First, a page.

Wednesday, February 15, 2012

todavia en Barcelona

 Bonding with the pigeons of Barcelona.

 Contemplating the majesty of the gothic cathedral of Barcelona.

Back to the pigeons!  They loved me, and I loved them.

Sunday, February 12, 2012

En Barcelona: day II

Most of our day today was lost to jet lag.  We didn't leave the hotel until after 3:30 p.m.  We had a parental-guilt inspired lengthy reunion with Iris uber Alles over video (little Lola being too busy baking brownies with her grandmother to come to the computer).

Today I took Anton for a surprise walk, telling him nothing and making him follow me, when we ended up at La Sagrada Familia, Gaudi's big unfinished cathedral. He freaked out in ecstasy at the crazy architecture inside. It was a big success on my part in planning a surprise outing. I spent over 135 euro on a scarf (but a really amazing scarf, a crazy beautiful black and gray scarf) and a more realistic 5 euro on a pair of gloves. IT IS REALLY FREAKING FREEZING HERE, SO MUCH COLDER THAN THE GUIDEBOOK SAID IT WOULD BE. I AM SO COLD. Tomorrow I plan to buy a winter coat and take a walking tour of the Modernisme architecture.

We saw thee of Gaudi's most famous buildings today (inside of one, I bought the 135 E scarf, which is truly fabulous). Our own hotel, the Casa Fuster, is a masterpiece of Modernisme.

 In the evening, we took advantage of our fancy suite's two person bathtub with jets, which allowed us to warm up after our walk to La Sagrada Familia.   Afterwards, we slipped down to the hotel's bar, which is a mix of Dr. Seuss and Gaudi, where the drinks were extremely expensive but also very generously poured.  We longed for the children to be present, as any middle-aged parent would.

Saturday, February 11, 2012

en Barcelona

It's 9:07 P.M. in San Francisco and 6:13 A.M. local time in Barcelona. I'm wide awake while the Sober Husband sleeps peacefully. I'm drinking weird not-available-in-US sodas from the minibar which cost me 5 euros apiece, and I will regret that when check-out time rolls around, but I can't resist, and chatting online with Iris. The internet allows near-constant parent-child communication, at least with one child. The other child is too busy playing board games with her grandmother to come to the computer to say hello to her absent mother.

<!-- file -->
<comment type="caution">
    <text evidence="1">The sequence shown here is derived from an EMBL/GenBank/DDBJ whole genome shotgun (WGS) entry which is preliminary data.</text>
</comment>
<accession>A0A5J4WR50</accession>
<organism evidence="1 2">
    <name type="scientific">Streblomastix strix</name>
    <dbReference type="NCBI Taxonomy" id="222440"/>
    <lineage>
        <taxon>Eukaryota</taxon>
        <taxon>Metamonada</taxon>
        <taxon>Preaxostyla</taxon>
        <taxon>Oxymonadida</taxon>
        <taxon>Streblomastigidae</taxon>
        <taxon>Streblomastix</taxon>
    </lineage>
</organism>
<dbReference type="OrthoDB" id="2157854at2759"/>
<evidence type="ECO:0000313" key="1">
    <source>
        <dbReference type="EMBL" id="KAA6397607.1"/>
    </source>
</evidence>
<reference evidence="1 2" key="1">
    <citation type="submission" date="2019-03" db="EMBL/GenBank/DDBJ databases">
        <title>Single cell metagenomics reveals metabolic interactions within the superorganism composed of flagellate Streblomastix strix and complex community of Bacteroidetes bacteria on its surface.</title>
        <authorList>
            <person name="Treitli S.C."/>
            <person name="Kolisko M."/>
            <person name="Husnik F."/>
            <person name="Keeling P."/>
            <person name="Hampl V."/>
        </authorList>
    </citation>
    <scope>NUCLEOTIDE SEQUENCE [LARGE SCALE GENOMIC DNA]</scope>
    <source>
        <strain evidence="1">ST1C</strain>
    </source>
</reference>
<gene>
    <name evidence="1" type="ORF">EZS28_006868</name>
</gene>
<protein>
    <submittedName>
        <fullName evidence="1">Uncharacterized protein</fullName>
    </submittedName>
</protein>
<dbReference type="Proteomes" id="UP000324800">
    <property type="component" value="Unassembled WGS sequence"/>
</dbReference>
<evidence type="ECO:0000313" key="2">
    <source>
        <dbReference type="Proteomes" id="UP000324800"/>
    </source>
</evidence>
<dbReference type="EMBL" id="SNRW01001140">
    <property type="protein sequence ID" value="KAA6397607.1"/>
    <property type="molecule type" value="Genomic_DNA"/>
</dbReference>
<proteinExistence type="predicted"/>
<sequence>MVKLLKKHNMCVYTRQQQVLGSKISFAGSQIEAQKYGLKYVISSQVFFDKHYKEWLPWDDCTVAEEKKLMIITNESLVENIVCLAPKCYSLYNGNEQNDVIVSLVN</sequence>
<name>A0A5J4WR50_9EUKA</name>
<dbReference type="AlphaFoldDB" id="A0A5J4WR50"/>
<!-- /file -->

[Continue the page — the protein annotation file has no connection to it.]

We were exhausted when we got here last night, but we walked around for a long time and went to a restaurant/bar inhabited by Barcelona hipsters, all wearing gray sweaters & glasses with heavy frames. I have not seen another American yet apart from my own husband. We ate "natxos" (I will forever spell "nachos" that way) and the best olives and drank a lot of a local wine.

 My Castilian Spanish only goes so far here, as everything is in Catalan. Today my goal is to go find some of the Gaudi buildings and drink more Fanta Limon, my favorite soda from when I studied in Madrid as an undergrad.

I am feeling like a plutocrat in our hotel; the Sober Husband always wants to stay at 5 star hotels, and we got upgraded to a suite for no apparent reason. I think we could afford to take more vacations if we stayed at crappy hotels -- my ex and I used to stay at the worst places, including notably a hotel in Mexico with bedbugs and one in Paris with roaches and horrible stains everywhere which was so filthy that at one point I had a freakout -- but I have to admit that this suite is fucking fantastic. We have four small but luxurious rooms and a huge balcony which makes me want to get a megaphone and shout things at people going by. "This is where I will give my speeches," I said to the Sober Husband when we discovered our balcony. "Just like Franco," he said approvingly.